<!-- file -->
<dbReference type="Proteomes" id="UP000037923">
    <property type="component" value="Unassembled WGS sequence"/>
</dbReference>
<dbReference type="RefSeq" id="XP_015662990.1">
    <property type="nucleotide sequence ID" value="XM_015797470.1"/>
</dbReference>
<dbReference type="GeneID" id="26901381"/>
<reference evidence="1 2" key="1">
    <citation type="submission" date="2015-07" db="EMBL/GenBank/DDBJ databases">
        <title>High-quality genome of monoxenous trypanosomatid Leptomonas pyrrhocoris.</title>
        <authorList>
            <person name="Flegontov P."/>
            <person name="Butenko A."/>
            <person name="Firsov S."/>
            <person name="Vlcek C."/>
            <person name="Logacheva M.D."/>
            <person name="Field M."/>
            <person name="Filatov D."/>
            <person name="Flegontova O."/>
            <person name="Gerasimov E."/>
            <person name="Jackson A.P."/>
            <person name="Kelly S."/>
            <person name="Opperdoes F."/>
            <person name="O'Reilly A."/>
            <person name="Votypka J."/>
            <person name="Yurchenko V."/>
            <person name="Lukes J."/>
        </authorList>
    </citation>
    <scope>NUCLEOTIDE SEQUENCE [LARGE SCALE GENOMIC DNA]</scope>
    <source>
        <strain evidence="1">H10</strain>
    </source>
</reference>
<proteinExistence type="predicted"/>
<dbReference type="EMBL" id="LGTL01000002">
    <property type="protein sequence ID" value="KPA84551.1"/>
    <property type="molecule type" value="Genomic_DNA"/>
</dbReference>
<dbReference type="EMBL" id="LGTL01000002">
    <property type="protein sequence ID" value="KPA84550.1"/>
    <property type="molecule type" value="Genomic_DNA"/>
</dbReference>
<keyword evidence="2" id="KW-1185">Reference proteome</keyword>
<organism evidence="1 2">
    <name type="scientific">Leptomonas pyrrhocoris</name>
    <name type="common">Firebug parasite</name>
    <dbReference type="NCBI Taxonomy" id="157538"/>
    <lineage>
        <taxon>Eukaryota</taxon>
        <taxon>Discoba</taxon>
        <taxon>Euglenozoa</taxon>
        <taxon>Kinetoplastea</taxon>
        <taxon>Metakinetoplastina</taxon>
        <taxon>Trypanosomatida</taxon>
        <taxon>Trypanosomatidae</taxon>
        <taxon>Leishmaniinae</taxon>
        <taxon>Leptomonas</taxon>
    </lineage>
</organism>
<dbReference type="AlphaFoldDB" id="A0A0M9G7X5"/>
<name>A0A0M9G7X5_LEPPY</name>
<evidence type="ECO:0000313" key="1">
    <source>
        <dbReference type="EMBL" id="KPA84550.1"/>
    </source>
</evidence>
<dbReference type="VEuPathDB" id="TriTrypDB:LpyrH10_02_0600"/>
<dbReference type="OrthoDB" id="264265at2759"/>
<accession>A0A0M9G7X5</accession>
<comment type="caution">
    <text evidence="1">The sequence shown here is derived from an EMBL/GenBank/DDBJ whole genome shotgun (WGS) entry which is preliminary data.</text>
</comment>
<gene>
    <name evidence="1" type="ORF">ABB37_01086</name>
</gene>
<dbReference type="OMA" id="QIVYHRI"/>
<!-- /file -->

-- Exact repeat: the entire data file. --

<dbReference type="Proteomes" id="UP000037923">
    <property type="component" value="Unassembled WGS sequence"/>
</dbReference>
<dbReference type="RefSeq" id="XP_015662990.1">
    <property type="nucleotide sequence ID" value="XM_015797470.1"/>
</dbReference>
<dbReference type="GeneID" id="26901381"/>
<reference evidence="1 2" key="1">
    <citation type="submission" date="2015-07" db="EMBL/GenBank/DDBJ databases">
        <title>High-quality genome of monoxenous trypanosomatid Leptomonas pyrrhocoris.</title>
        <authorList>
            <person name="Flegontov P."/>
            <person name="Butenko A."/>
            <person name="Firsov S."/>
            <person name="Vlcek C."/>
            <person name="Logacheva M.D."/>
            <person name="Field M."/>
            <person name="Filatov D."/>
            <person name="Flegontova O."/>
            <person name="Gerasimov E."/>
            <person name="Jackson A.P."/>
            <person name="Kelly S."/>
            <person name="Opperdoes F."/>
            <person name="O'Reilly A."/>
            <person name="Votypka J."/>
            <person name="Yurchenko V."/>
            <person name="Lukes J."/>
        </authorList>
    </citation>
    <scope>NUCLEOTIDE SEQUENCE [LARGE SCALE GENOMIC DNA]</scope>
    <source>
        <strain evidence="1">H10</strain>
    </source>
</reference>
<proteinExistence type="predicted"/>
<dbReference type="EMBL" id="LGTL01000002">
    <property type="protein sequence ID" value="KPA84551.1"/>
    <property type="molecule type" value="Genomic_DNA"/>
</dbReference>
<dbReference type="EMBL" id="LGTL01000002">
    <property type="protein sequence ID" value="KPA84550.1"/>
    <property type="molecule type" value="Genomic_DNA"/>
</dbReference>
<keyword evidence="2" id="KW-1185">Reference proteome</keyword>
<organism evidence="1 2">
    <name type="scientific">Leptomonas pyrrhocoris</name>
    <name type="common">Firebug parasite</name>
    <dbReference type="NCBI Taxonomy" id="157538"/>
    <lineage>
        <taxon>Eukaryota</taxon>
        <taxon>Discoba</taxon>
        <taxon>Euglenozoa</taxon>
        <taxon>Kinetoplastea</taxon>
        <taxon>Metakinetoplastina</taxon>
        <taxon>Trypanosomatida</taxon>
        <taxon>Trypanosomatidae</taxon>
        <taxon>Leishmaniinae</taxon>
        <taxon>Leptomonas</taxon>
    </lineage>
</organism>
<dbReference type="AlphaFoldDB" id="A0A0M9G7X5"/>
<name>A0A0M9G7X5_LEPPY</name>
<evidence type="ECO:0000313" key="1">
    <source>
        <dbReference type="EMBL" id="KPA84550.1"/>
    </source>
</evidence>
<dbReference type="VEuPathDB" id="TriTrypDB:LpyrH10_02_0600"/>
<dbReference type="OrthoDB" id="264265at2759"/>
<accession>A0A0M9G7X5</accession>
<comment type="caution">
    <text evidence="1">The sequence shown here is derived from an EMBL/GenBank/DDBJ whole genome shotgun (WGS) entry which is preliminary data.</text>
</comment>
<gene>
    <name evidence="1" type="ORF">ABB37_01086</name>
</gene>
<dbReference type="OMA" id="QIVYHRI"/>